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GA is in the airlines' sightsGA is in the airlines' sights

GA is in the airlines' sights

"You better book that the airlines are coming after you," said political analyst and Democratic Party strategist James Carville 30 minutes before the start of a user-fee expert panel discussion at the National Business Aviation Association (NBAA) convention on October 18. The panel will also appear at other aviation gatherings this year, including AOPA Expo in Palm Springs, California, next month.

Carville urged the audience to get involved in politics to win the fight against user fees.

"You better book that they've [airlines] got hundreds, maybe thousands of people in Washington. You've got to get involved in your association. Their ability to be heard depends on your ability to be involved in your PAC (political action committee), and to call your congressman and say, `Look, we're in general aviation here, we have a point of view.' Don't you just get rolled. Like it or not, you're involved in politics."

A battle royal is expected from now to September 30, 2007, when the congressional authorization and tax mechanism that currently funds the FAA expires.

The Air Transport Association of America (ATA), the airlines' trade association, is spearheading a switch from a tax-based system to a user fee-based system. While ATA has promised it won't push for user fees on piston-engine personal aircraft, panel members made it clear that they do not trust ATA to keep the promise and have instead united in preparing for war on the issue.

Specifically, AOPA Executive Vice President of Government Affairs Andy Cebula said an ATA official told him October 16 that aircraft like those flown by most AOPA members "...get a pass" and won't pay user fees. ATA President and CEO Jim May, reached at his office in Washington, said he has offered to work with AOPA to lock in a congressionally mandated exemption "...for 100 years."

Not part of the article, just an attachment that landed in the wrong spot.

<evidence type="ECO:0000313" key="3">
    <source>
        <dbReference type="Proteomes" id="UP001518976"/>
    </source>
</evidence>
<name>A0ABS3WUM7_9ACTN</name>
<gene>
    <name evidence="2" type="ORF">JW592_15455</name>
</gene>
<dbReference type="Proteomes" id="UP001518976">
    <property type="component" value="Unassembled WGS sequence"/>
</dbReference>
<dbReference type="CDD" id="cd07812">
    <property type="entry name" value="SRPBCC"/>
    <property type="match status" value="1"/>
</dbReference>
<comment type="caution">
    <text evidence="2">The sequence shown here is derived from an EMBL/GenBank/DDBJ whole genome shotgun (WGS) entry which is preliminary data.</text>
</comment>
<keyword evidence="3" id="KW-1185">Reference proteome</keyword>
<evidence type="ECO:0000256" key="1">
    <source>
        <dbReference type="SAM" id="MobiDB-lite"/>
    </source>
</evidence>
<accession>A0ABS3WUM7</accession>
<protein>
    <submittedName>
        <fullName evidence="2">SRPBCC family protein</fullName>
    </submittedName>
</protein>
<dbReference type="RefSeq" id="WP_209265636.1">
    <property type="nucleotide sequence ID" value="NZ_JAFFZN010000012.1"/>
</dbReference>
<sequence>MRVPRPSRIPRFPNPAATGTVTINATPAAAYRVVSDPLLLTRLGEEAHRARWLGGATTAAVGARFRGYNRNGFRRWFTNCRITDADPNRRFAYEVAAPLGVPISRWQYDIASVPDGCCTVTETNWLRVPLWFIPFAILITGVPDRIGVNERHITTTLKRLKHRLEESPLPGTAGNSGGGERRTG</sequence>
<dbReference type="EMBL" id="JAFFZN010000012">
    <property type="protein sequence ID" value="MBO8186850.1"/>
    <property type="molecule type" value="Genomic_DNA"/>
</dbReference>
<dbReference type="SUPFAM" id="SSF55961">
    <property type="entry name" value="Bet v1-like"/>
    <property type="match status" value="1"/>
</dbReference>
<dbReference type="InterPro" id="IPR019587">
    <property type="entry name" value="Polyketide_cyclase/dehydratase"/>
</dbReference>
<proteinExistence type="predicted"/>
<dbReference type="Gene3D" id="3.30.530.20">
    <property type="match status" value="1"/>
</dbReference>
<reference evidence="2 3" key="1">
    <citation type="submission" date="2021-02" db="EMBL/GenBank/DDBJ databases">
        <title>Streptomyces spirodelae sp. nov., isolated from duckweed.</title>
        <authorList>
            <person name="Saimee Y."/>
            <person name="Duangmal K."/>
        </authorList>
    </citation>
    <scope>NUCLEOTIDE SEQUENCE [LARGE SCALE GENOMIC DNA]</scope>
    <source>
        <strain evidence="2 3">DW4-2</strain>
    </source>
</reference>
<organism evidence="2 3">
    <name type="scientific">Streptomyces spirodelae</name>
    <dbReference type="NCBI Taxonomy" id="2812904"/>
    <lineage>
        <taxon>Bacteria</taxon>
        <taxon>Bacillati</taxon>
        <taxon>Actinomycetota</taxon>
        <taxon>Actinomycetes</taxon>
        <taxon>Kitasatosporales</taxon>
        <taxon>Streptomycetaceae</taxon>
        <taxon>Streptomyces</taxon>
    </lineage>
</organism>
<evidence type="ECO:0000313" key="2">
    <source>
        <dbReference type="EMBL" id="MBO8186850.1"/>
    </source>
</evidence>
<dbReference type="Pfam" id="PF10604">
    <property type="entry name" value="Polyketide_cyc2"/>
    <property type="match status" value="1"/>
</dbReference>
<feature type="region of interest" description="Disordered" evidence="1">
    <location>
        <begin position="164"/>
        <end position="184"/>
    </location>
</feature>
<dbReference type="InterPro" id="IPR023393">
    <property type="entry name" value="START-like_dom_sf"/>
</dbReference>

But that ignores two things. First, future GA aircraft may very well be powered by something other than avgas-fueled pistons.

Second, user fees will inevitably be extended to all, including piston-engine aircraft. According to Cebula, that's the history of air traffic control systems in the rest of the world, where user fees have reached the smallest aircraft, yet the efficiency of the system compared to that of the United States has suffered. It costs $30 as a consultation fee just to call for a weather briefing in the United Kingdom. Other countries charge by the minute.

Numerous panel members charged that the airlines want to dominate and control the ATC system. May said he recognizes that only Congress can make decisions about the system but added that any user-fee system would have a panel of representatives from all segments of the aviation industry.

"But what he didn't say is that the airlines, as the majority users of the system, would have overriding majority control of the panel," Cebula said.

Also left unsaid, according to Cebula, was how concerned the airlines are about the power of united general aviation pilots and organizations.

"ATA wouldn't be offering to carve out an exemption for us if they weren't worried that we could kill their sweetheart deal to control the air traffic system.

"We have the safest, most efficient system in the world, with an equitable taxing system that can finance any reasonable modernization programs," Cebula said. "This nation can't afford an airline-dominated system serving just some 60 hub airports. If we all hang together, we can preserve our national aviation infrastructure serving communities large and small, where average citizens can afford to use GA for personal and business transportation to all the places the airlines ignore."

Earlier this week, Cebula also explained the deleterious effect of user fees on the GA transportation system to airport executives gathered for the annual American Association of Airport Executives convention.

October 19, 2006

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